On Your Mark, Get Set . . . Pose!

Competitive yoga has always been controversial. But that never stops the United States Yoga Federation from hosting its annual Yoga Asana Championship. And this year is no different. On March 5-6, more than 105 yogis from around the country will...
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Competitive yoga has always been controversial. But that never stops the United States Yoga Federation from hosting its annual Yoga Asana Championship. And this year is no different. On March 5-6, more than 105 yogis from around the country will...

Competitive yoga has always been controversial. But that never stops the United States Yoga Federation from hosting its annual Yoga Asana Championship.

And this year is no different. On March 5-6, more than 105 yogis from around the country will gather in Los Angeles to compete for the title of the 2011 Yoga Asana Champion in different categories, including male, female, and youth divisions.

Such competitions have been happening in India for years. Bikram Choudhury, creator of Birkram Yoga, has championed their acceptance in the U.S. Choudhury's wife, Rajashree, a five-time winner of the All India Yoga Championship, is the president of the USA Yoga, which sponsors the event and aims to get yoga accepted as an Olympic Sport. Event competitors are judged on physical perfection in their execution of asanas:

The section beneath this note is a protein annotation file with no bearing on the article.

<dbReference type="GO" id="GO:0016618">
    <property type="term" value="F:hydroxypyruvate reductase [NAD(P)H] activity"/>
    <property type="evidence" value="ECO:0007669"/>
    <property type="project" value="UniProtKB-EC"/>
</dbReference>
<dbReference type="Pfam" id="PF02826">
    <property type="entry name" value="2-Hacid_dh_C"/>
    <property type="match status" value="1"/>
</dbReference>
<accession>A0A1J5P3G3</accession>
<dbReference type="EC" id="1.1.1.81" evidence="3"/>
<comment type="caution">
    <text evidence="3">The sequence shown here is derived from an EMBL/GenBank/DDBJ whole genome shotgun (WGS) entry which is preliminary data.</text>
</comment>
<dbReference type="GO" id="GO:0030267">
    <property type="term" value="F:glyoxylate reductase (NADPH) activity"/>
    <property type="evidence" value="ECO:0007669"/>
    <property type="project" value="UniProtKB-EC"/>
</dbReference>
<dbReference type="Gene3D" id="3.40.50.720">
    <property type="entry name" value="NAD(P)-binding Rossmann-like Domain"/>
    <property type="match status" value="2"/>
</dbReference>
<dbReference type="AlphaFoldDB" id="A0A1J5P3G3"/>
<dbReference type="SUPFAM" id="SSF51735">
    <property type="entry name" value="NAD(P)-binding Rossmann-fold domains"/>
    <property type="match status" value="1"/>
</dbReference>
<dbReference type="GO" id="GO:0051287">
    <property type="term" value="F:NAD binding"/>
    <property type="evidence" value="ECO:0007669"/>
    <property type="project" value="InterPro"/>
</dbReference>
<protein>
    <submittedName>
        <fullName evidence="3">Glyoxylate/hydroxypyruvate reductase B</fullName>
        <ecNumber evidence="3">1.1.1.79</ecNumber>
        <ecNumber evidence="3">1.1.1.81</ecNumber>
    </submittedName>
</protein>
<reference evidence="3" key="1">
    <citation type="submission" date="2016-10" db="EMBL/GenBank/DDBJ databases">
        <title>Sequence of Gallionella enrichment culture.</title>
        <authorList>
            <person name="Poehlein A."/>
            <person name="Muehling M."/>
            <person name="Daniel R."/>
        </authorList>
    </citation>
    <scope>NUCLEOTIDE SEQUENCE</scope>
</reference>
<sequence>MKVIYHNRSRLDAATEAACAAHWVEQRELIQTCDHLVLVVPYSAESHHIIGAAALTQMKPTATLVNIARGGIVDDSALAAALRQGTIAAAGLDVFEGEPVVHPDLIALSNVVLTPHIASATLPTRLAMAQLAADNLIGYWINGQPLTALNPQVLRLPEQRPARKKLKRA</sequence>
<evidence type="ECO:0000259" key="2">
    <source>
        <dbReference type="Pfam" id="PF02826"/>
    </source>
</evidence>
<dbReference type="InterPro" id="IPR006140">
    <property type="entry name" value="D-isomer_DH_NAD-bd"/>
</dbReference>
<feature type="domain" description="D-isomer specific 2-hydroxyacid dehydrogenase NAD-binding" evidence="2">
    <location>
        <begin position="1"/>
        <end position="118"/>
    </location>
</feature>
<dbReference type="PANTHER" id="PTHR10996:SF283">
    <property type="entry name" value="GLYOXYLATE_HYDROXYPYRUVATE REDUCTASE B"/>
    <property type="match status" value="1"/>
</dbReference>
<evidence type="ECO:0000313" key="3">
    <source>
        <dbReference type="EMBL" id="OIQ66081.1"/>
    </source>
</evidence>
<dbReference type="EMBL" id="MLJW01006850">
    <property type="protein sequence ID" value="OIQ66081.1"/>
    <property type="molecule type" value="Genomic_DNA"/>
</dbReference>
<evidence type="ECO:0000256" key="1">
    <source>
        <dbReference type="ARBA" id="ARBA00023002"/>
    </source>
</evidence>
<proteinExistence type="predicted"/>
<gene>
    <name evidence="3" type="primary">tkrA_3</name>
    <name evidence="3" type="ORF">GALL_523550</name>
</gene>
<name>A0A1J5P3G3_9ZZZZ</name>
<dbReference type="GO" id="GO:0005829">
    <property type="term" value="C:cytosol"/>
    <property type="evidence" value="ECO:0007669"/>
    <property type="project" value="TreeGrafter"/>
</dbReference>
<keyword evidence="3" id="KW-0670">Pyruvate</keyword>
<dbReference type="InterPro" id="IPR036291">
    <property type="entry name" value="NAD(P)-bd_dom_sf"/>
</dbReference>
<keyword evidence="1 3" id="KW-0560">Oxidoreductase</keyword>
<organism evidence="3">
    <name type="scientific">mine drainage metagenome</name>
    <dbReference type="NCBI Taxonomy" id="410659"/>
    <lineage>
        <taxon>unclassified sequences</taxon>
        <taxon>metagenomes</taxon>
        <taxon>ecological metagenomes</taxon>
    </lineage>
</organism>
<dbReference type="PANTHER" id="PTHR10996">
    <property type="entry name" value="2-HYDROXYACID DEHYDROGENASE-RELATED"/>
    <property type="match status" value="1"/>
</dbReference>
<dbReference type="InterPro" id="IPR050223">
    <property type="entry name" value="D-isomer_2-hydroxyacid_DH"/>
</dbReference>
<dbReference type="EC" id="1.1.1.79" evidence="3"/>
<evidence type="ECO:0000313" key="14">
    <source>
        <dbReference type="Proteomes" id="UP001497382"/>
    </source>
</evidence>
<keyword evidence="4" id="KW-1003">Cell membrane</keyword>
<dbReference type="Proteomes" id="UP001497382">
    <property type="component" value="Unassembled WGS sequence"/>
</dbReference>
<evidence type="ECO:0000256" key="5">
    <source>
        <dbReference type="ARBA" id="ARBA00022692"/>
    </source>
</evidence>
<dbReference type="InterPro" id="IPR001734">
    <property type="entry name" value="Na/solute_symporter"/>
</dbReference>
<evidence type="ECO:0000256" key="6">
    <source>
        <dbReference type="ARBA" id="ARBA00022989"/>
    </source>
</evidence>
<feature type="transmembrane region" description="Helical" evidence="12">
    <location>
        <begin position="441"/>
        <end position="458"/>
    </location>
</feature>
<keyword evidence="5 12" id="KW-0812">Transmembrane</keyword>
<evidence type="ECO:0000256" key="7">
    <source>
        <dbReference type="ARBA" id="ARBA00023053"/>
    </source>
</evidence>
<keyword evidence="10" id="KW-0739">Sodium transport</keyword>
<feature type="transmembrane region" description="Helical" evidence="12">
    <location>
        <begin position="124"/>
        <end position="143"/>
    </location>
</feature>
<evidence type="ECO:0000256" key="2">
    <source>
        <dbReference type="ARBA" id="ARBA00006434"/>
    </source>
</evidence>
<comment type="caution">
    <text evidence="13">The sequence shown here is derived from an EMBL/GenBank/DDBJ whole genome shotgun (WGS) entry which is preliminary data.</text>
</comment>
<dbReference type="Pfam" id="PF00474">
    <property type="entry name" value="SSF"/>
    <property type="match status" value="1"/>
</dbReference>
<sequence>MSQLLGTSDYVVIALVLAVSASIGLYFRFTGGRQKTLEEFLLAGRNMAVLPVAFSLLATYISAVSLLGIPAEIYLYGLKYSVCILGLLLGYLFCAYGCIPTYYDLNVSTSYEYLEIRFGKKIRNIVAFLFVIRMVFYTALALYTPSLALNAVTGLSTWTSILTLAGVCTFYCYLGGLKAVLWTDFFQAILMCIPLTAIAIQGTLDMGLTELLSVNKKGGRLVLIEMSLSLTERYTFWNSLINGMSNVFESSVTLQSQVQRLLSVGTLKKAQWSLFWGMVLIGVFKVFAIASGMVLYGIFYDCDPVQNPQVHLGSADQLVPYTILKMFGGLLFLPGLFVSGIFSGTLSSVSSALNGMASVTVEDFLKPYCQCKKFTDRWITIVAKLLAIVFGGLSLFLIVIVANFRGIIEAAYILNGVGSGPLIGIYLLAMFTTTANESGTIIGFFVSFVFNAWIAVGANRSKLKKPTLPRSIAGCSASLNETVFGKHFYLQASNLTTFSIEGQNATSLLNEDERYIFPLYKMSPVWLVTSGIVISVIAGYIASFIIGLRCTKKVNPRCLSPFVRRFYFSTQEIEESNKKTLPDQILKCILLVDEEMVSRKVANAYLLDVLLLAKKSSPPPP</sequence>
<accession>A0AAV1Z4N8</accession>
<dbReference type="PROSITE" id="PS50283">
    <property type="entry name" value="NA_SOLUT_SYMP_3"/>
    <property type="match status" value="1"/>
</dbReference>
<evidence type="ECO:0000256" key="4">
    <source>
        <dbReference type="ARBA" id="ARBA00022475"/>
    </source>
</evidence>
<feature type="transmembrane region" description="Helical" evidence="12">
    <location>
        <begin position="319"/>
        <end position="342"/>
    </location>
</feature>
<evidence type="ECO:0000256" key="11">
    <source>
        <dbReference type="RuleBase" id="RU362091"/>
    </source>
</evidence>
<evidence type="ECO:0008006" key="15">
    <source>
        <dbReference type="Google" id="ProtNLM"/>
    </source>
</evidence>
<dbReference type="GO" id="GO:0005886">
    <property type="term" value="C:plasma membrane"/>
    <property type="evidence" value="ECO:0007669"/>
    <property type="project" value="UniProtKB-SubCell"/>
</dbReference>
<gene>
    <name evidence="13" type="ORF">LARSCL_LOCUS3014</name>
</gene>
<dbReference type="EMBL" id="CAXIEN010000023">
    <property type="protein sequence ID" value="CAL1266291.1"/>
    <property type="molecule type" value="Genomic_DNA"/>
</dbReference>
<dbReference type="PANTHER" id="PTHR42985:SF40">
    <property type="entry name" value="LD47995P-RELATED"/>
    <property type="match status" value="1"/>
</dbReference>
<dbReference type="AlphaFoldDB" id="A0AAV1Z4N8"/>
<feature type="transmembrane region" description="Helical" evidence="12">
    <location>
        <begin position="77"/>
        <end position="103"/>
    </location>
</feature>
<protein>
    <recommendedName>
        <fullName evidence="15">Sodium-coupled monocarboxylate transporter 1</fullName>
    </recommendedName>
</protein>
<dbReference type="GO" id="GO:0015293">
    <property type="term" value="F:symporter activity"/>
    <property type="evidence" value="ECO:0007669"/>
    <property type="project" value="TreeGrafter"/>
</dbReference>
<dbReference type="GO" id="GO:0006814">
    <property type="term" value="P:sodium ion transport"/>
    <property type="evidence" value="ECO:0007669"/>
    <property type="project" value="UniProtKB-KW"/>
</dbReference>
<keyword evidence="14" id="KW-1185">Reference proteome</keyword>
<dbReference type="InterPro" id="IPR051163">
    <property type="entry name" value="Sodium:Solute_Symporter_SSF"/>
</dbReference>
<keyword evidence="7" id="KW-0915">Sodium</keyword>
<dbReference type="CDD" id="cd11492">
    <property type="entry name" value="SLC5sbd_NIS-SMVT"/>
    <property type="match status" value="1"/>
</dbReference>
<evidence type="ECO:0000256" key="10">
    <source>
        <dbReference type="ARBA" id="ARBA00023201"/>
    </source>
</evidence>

The focus of the 2011 Yoga Asana Championship is physically demanding--similar to a gymnastics floor exercise--and competitors are judged on
the perfection of the pose, its difficulty, their poise and composure,
and the grace of movement both into and out of the position.

We want to know: Does the idea of a yoga competition seem counterintuitive or just a natural outgrowth of the physical practice of yoga?